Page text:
The government could reap huge savings by streamlining the “Byzantine system” of education quangos according to a new report from the Chartered Institute of Personnel and Development (CIPD).
Its new report – Quangos in the Education and Skills System – claims more than £500m of savings are potentially available from questioning the size and scope of six organisations and cutting them back over a two-year period.
Ministers have already handed down a death sentence to the British Educational Communications and Technology Agency (BECTA), but the CIPD also looked at potential savings from the Learning and Skills Improvement Service, the Learning and Skills Network, Lifelong Learning UK, the National Institute of Adult Continuing Education and the nine Regional Development Agencies (RDAs).
It applied four tests (see table) around each quango’s role, questioning the the value it offers and the extent to which its function could be undertaken by the private or third sectors.
Tom Richmond, the CIPD’s policy adviser on skills, said the analysis highlighted a number of “worrying trends”, including several offering free consultancy and event management sponsored by taxpayers, while some quangos had bought up private sector competitors and others lobbied the government using government funds.
“With so much money at stake and with imminent spending reductions across many government departments, the role, purpose, and operations of each individual quango must therefore be revisited as a matter of urgency,” he said.
“Despite what some commentators suggest, many quangos perform vital functions and represent good value-for-money.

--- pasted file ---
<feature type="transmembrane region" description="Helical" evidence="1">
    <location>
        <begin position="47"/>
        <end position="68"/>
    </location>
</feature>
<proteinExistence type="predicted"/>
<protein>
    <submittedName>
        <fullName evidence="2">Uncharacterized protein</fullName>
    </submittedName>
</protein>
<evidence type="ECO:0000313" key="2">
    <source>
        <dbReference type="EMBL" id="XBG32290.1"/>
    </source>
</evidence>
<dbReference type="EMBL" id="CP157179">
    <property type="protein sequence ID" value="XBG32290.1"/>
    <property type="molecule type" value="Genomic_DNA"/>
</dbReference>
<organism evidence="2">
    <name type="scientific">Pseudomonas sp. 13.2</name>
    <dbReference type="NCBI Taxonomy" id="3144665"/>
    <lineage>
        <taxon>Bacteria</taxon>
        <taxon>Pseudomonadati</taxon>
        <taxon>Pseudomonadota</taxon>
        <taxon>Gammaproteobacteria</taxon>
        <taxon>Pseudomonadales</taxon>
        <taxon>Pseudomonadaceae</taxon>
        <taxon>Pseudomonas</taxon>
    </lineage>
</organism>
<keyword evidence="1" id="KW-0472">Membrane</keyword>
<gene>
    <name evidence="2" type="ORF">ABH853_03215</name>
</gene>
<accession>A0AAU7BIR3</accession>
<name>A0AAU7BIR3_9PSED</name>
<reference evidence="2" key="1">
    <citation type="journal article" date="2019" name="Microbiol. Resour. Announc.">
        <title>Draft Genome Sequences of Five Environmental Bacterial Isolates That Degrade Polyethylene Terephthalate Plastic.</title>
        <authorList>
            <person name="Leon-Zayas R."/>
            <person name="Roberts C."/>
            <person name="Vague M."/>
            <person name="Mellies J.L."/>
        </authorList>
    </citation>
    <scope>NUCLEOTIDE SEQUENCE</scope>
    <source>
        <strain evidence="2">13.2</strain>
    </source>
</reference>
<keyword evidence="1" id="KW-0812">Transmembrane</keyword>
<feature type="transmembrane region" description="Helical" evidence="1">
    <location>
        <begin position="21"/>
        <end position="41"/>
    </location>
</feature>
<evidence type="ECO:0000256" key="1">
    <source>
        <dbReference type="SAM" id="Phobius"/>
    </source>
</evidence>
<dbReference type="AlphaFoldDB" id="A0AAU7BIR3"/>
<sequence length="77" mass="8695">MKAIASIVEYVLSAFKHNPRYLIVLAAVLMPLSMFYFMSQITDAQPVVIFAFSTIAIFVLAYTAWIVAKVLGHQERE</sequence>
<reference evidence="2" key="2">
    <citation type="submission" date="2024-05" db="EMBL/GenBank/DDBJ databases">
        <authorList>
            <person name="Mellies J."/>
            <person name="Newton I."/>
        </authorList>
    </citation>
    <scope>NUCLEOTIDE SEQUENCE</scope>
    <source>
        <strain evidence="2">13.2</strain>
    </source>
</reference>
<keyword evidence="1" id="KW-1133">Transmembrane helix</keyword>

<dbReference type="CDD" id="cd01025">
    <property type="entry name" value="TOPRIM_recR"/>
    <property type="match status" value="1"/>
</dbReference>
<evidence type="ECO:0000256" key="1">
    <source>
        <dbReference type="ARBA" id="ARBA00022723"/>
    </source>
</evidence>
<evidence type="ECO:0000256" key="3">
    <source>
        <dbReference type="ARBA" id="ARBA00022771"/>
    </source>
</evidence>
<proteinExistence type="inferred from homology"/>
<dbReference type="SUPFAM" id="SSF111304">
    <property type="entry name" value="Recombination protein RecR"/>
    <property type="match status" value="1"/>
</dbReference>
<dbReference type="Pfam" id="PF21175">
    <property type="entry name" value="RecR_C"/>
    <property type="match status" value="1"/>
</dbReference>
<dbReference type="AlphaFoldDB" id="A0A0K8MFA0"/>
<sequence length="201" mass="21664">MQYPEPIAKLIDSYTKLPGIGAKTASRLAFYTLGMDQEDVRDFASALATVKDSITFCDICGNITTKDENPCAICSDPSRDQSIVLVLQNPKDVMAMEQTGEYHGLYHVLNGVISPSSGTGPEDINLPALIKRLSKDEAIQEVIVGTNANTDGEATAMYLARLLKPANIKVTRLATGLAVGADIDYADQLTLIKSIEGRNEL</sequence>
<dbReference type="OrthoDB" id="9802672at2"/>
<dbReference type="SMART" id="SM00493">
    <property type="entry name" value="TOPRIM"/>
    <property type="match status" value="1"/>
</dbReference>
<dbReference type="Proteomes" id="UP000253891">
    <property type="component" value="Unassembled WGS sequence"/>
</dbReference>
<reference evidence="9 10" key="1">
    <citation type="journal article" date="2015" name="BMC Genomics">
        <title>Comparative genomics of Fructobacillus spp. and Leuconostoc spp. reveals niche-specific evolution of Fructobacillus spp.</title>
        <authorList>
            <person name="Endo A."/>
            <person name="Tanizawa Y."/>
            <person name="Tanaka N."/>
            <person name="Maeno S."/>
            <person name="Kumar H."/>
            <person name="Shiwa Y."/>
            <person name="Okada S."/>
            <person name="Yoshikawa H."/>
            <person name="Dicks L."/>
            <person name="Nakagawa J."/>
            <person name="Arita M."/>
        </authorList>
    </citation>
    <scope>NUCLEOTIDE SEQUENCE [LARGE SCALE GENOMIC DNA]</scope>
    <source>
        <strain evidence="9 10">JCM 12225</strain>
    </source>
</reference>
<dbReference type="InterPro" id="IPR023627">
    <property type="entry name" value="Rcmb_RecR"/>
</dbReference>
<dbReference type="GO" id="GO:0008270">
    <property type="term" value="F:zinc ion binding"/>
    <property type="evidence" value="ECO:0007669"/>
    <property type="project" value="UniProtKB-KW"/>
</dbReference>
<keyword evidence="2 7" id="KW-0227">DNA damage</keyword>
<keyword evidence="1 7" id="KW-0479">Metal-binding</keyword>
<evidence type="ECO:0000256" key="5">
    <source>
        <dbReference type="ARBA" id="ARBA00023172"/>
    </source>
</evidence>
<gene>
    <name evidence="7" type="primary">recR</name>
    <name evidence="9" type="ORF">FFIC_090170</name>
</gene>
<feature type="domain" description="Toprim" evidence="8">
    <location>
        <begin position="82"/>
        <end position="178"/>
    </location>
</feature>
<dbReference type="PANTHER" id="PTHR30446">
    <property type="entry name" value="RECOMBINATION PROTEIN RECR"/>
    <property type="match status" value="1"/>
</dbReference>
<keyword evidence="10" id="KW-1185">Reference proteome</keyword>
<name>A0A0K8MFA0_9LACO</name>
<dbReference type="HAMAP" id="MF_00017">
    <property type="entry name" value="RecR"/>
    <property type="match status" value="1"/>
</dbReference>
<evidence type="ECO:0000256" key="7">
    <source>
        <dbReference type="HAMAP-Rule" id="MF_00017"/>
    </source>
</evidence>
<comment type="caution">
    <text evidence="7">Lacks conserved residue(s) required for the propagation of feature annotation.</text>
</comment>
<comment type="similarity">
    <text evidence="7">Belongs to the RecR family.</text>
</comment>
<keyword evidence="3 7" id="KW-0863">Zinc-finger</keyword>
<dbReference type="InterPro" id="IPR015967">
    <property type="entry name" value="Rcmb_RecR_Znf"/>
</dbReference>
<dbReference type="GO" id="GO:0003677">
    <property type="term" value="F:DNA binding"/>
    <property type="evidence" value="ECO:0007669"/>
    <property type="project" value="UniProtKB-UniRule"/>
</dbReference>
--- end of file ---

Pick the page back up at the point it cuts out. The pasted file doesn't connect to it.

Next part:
“However, with such a strong political emphasis on protecting frontline services, quangos are inevitably going to face considerable scrutiny, and we believe that the four tests outlined today represent a fair and appropriate method for judging education and skills quangos and indeed quangos in all government departments.”
The National Institute of Adult Continuing Education disputed CIPD’s description of it as a quango, adding that it was “astonished” that the institute labeled it as one.
In a statement, it said: “Unlike quangos which have their boards chosen or ratified by a Secretary of State, the board of NIACE is accountable to more than six hundred corporate and individual members, in England and Wales, subscribing to its aims.
“Rather than calling for NIACE to be cut, the CIPD might wish to reflect on the extent to which support for voluntary and community sector organisations, such as NIACE, might represent a highly effective and efficient use of public funds, worthy of expansion in the future.”